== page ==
Deep Blue
1893 Issue in Deep Blue
Deep Blue (Steiner) has four pages for all the major issues of the Oil Rivers/Niger Coast. I'm afraid that the 1 1/2 pages devoted to the 1893 surcharged issues will be wasted paper for me. ;-)

1892 Scott 4 2 1/2p violet/blue
Big Blue
Big Blue, on two lines of one page, has six spaces for the stamps of Niger Coast Protectorate. The page  has "North West Pacific Islands" on the lower portion, and is located between New Caledonia and the Newfoundland sections.

Niger Coast Protectorate in Big Blue
Coverage is 9%, not bad considering the generally higher CV for this country.

The good news is that there are no spaces requiring a CV $10 stamp or higher. 

Big Blue, though, doesn't have any spaces for the 1893 issue, which I show on this blog post. 



43 or 55, 44 or 56, (57), (58),


A) Expensive stamps ($10 threshold): None
B) (   ) around a number indicates a blank space choice.
C) *1894-97- choices between 1894 unwmk issue and 1897-98 wmk 2 (Crown and C A) issue.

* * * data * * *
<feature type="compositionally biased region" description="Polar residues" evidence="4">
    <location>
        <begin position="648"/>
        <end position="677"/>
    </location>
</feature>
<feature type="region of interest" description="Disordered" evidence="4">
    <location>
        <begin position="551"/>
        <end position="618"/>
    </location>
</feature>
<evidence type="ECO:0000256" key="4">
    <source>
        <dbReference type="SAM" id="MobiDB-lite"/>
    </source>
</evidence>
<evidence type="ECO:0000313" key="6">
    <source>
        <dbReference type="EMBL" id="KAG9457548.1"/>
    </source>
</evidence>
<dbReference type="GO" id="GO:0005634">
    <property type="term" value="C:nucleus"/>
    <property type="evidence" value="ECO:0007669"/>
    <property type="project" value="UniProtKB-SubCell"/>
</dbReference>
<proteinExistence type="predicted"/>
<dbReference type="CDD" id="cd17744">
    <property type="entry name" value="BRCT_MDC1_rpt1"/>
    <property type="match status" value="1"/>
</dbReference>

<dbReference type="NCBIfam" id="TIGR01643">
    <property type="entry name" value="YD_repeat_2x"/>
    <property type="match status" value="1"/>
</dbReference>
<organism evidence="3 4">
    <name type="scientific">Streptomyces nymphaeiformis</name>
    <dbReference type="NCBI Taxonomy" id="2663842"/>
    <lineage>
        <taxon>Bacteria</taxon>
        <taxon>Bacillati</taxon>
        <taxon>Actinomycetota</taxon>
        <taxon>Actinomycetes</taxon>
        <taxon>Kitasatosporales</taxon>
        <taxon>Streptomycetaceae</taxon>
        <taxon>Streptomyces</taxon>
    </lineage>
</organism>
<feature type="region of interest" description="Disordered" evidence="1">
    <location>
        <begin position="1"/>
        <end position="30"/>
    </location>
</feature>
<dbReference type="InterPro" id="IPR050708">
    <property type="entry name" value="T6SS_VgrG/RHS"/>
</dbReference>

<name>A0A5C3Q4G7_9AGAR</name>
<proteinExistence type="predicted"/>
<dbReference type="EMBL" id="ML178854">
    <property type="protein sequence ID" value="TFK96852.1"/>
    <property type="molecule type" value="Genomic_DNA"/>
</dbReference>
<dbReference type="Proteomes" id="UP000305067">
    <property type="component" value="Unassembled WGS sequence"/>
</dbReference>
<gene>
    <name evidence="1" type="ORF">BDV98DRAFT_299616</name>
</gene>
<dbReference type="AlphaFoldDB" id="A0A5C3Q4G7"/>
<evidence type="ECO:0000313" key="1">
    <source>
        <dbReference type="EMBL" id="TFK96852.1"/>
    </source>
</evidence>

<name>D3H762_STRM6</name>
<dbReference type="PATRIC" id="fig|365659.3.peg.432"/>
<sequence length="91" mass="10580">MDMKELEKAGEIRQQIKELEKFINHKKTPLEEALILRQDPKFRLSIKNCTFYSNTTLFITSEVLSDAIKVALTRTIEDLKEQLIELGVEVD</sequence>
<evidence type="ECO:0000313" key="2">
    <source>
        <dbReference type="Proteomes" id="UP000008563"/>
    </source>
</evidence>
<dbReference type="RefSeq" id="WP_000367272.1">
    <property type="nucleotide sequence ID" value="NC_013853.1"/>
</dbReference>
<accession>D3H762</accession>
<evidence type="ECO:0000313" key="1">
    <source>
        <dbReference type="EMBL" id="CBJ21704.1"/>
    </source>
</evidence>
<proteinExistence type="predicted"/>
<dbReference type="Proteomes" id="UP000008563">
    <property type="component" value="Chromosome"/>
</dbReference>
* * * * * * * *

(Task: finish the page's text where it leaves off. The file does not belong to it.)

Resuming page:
1893 Scott 37 1/2p vermilion "Queen Victoria"
Out of the Blue
Sun Yat-sen of China is said to appear on more stamps than any other person in history. Really? Beating out Queen Victoria?

Note: The Nigeria Map shown is with the kind permission of Michael Adkins, of Dead Country Stamps website fame.

Comments encouraged!


  1. Hi Jim,

    Thank you for the amazing work!

    I am working on a publication on Nigeria's history and I would like to use one of the stamps (1893 Scott 42 1sh black 'Victoria") as an illustration in the book. I am asking for permission to do this. If granted, can I have a version with higher resolution? And, what name should I use for the source? thanks!

    1. Yes, you have my permission - thanks for asking!

      Source is: bigblue1840-1940.blogspot.com

      If you download the stamp pic, it is already at a fairly high resolution. However, if you give me your email, I will send you a 1200 dpi version.